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This Changed My Personal and Professional Lives

Text written on a wall reads, "Dream Big and Work Hard! Jean Driscoll. 10-6-18. Boston Marathon. 1996, '91, '92, '93, '94, '95, '96, 2008

By Ryan Wilson

Team Trust, CEO

I grew up in the middle of cornfields in a small town in Illinois.

It seemed I was the only person in the entire county in a wheelchair, though that is not statistically accurate.

When I transitioned to the University of Illinois, an hour and a half away from home, I encountered, almost immediately, extremely talented athletes with disabilities and massive hearts.

They let me into their communities and worlds.

It was amazing.

At the same time, I noticed most media outlets — radio, newspaper, TV, digital — were not covering these athletes. 

It was disappointing, and certainly a missed opportunity.

So, I assembled a few friends, and we proposed to create what was the only Paralympic-specific radio program in the nation at the University of Illinois.

Our pitch was successful, and we eventually landed a Friday drive-time slot.

We interviewed many of the greatest athletes in the world in our studio, even the one and only Jean Driscoll.

She, like all our other friends who visited the studio, signed the wall.

The show did fizzle out after my graduation, but it unquestionably inspired the creation of Team Trust.

There never really is a bad day to authentically promote the disability community.

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Ryan: Why My Disability Is Great

By Ryan Wilson

Team Trust CEO

Having a disability has taught me many lessons.

For one, I have learned to respect and embrace my body.

My body, I believe, “speaks loudly” when I do not take care of it: I may hurt, I may be sick, or, yes, I may be grouchy.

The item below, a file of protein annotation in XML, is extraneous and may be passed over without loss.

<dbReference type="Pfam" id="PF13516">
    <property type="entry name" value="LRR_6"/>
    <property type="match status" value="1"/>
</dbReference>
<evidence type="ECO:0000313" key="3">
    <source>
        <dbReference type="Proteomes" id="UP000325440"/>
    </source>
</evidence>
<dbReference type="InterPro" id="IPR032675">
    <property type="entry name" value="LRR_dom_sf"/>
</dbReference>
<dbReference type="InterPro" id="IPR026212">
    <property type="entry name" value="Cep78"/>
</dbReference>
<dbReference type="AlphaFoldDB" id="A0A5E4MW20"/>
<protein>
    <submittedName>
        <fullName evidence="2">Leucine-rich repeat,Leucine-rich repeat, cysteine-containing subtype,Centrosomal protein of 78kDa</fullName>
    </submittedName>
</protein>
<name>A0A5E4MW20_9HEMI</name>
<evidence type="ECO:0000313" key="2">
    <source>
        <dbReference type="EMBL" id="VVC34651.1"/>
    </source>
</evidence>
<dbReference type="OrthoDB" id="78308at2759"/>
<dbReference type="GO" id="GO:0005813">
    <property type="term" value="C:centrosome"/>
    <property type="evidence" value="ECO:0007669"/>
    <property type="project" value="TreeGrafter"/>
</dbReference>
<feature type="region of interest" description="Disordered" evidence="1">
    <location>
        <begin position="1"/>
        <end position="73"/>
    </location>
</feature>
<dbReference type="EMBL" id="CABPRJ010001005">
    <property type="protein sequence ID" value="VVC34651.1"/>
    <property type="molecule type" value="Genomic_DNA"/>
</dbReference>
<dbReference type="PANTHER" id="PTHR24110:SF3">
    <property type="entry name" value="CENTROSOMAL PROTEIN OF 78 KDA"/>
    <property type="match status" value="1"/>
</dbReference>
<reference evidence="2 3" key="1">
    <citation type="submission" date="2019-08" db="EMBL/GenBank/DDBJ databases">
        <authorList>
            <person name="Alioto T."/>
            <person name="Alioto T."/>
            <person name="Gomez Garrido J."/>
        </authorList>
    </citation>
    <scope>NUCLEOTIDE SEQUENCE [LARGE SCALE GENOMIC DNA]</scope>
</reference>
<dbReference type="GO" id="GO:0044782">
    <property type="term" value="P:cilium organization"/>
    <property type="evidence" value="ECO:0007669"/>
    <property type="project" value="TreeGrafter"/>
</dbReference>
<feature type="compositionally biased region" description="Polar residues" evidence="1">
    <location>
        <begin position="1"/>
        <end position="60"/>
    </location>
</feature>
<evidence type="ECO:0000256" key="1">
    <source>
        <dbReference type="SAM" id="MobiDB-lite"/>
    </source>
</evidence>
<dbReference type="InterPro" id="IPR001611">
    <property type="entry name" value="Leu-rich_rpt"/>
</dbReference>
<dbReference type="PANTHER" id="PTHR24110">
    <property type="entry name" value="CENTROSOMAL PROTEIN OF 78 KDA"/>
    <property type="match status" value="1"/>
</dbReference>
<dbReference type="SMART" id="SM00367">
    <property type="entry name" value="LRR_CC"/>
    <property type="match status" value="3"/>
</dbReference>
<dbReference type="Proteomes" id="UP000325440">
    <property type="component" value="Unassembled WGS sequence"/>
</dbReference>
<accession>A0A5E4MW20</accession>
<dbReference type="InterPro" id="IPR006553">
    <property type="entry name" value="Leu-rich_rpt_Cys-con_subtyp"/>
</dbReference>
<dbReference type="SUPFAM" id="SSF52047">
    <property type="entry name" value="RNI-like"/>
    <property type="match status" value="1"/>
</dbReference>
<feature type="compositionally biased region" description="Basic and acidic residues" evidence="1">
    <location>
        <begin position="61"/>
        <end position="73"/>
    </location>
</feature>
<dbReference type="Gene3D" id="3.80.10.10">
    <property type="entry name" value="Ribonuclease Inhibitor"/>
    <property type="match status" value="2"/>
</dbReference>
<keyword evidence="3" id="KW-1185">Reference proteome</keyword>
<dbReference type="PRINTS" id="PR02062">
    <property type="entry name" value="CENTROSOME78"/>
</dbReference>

More than that, my disability has taught me how to trust myself and others.

The reality is, persons with disabilities need a little more help sometimes. 

We all need help every now and then, but there are things disabled people just physically can’t do.

Ryan is shown shirtless, lying in a hospital bed.
Last August, I fell out of my wheelchair, and broke three bones. Clearly, my body declared it was unhappy.

For example, I cannot do jumping jacks, or else I will break bones. I also cannot lift heavy objects for similar reasons. 

I used to rely on person assistants for help with my daily activities. 

They were college students, and had a number of tasks.

But they broke my trust many times.

While that did hurt, even literally, I never lost my trust in humanity. 

I trust people want to help. 

I trust they want to be kind.

I trust we all have hearts.

This trust in others and trust in human kindness is why we gave Team Trust its name.

As I learned firsthand, trust is synonymous with confidence, belief and love.

When we trust ourselves and each other, we are a team with ourselves and with others.

Every client, worker and helper bee of Team Trust, is a part of our team.

And together, we are stronger.

Because we Trust.

That’s why I am glad I have a disability.

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You Might Think I Need Help, but I Don’t

Ryan is shown in a hospital room wearing a white cap.

By Ryan Wilson

Team Trust, CEO

Because I have a disability, I think people assume I need help with everything.

They may think I need help with everyday tasks, and require a whole staff of personal assistants (PAs) to fill my needs.

This was the case for about 24 years of my life, but not any more.

I used to have a staff of about eight PAs in college, and I had an aid in elementary, junior and high schools to help me navigate crowded hallways and carry books.

I even had PAs up until the pandemic hit, and then the world shut down.

My PAs were all college students, and they were gone indefinitely. 

I had three options:

Stay with my parents for the duration of the pandemic;

Scramble to find any human being who would help me;

Forge ahead independently without any PAs.

I chose option 3, perhaps the riskiest of the three options.

While I had no help, I did have athlete friends with disabilities who led independent lives. 

They didn’t have PAs, and it seemed, with my increasing strength, I didn’t need PAs, either.

When I did have PAs, I carefully tested my strength and independence.

Could I cook without burning my home down? Yes.